Refreshments: Now you have to calculate how many bottles of Prosecco you need and how many bottles of fizzy water to make non-alcoholic elderflower cordials, nibbles (vegetarian, gluten free, vegan, nut allergies, dairy free – nightmare). Avoid nuts and browse your supermarket shelves for savoury bites to eat – apologise profusely to those guests who can’t partake. Most people are not in the least interested in nibbles – just keep topping up the Prosecco. We buy from a supermarket which lends the glasses for free. And they were so thrilled when we brought them back washed – most people don’t. Yuck!

RSVPs: More acceptances come in – other apologies, too. Reply – just a line to say how much you are looking forward to seeing them (or sorry you can’t make it).

The Launch: Arrive early enough – with helpers – at the venue to ensure there is enough seating, have a sign pointing to the room where the launch is being held, set up a serving area for your refreshments, mix the elderflower cordial, open the wine, decant nibbles into bowls, set up a table for your books.

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At the book launch

It’s a party. As people arrive, offer drinks, introduce them to other people, let them mingle and chat. After a while people will sit down; give them time to settle. Do your talk/reading, starting with a big thank you to everyone for coming along. Keep it to a maximum of 15-20 minutes. Invite questions. Invite everyone to top up their glasses – and mention the book is available to buy and you’d be happy to sign it. Mention Christmas. If your launch is at any other time of the year, mention birthdays.

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Happy guests at the launch

Chat to people as you sign their book (check spelling of names), thank everyone. People will start to drift away at this point and it’s difficult to say goodbye to everyone while still signing books for others. Once the last guest has gone, pack up.

Book launch 2 (Custom)

Keith and I posing for the obligatory ‘me and my book’ shot

Out of the 200+ invites we sent we had over 60 guests, who bought over 40 books, which meant we were in profit. Also many of the people who could not attend asked if we could keep them a book so we made a lot more sales over the next few of weeks – plus the sales in local bookshops and on Amazon. When I thanked people on a local Facebook page and included the Amazon link, the book sold out in a day. The second order sold out and for almost two weeks before Christmas it was out of stock. This happened last year with Secret Dumfries so I need to work on improving the timing.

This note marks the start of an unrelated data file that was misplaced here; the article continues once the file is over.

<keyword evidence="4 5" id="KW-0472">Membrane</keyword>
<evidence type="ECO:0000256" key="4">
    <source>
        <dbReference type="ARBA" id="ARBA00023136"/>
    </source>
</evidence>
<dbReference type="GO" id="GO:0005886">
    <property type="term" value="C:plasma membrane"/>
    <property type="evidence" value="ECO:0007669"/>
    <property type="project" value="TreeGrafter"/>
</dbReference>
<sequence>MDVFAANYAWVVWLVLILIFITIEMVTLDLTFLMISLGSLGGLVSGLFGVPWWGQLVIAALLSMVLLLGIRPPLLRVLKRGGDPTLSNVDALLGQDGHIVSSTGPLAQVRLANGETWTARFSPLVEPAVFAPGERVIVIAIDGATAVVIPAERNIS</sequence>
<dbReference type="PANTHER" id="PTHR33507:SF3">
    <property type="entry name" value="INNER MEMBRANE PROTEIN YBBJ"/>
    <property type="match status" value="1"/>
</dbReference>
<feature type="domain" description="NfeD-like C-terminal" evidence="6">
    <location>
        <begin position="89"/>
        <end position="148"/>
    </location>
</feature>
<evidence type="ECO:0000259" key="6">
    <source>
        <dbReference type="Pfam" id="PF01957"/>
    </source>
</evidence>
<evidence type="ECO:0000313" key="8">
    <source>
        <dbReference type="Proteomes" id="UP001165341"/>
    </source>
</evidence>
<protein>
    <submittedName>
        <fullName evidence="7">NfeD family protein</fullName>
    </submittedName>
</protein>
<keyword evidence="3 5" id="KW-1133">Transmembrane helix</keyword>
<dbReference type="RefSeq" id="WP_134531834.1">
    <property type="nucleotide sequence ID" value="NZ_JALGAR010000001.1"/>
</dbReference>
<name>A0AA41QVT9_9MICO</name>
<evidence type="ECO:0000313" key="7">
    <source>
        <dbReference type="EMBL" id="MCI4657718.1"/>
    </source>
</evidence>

Waterstones book signing: We did a book signing on a Saturday morning a couple of weeks before Christmas between 11am and 1pm.

Before the event, I took in some fliers and laminated posters. I also left fliers in places where they were likely to be picked up – libraries, university coffee bar, shops which take promotional materials for local events. Waterstones put an advertising board outside the shop with event details.

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The advertising board Waterstones put outside the shop a week before the signing event

I emailed some photos from the book which they used in a display inside the shop. In fact, they removed the display material for the latest Billy Connolly book and replaced it with ours – how cool is that?

Waterstones (Custom)

Part of the display inside Waterstones. We didn’t think to take a pic of the display of books!

Waterstones ordered the books direct from the distributors. We will eventually receive royalties for the sales. If it had been a self-published book we would have brought them along and they would have taken fifty per cent of the sale price.

I sent out a press release and we advertised the event on social media.

On the day, a table and chairs were set up directly opposite the door with a full height display of the book behind us and more piled on the table. We don’t approach customers but wait for them to come to us. At one time Waterstones refused to host local indie-published events because of authors following customers around the shop suggesting/begging they buy their books. Blanket ban – which is understandable. We signed books for those who wanted them signed. Before we left, we were asked to sign twenty books and a ‘signed by the author’ sticker was attached.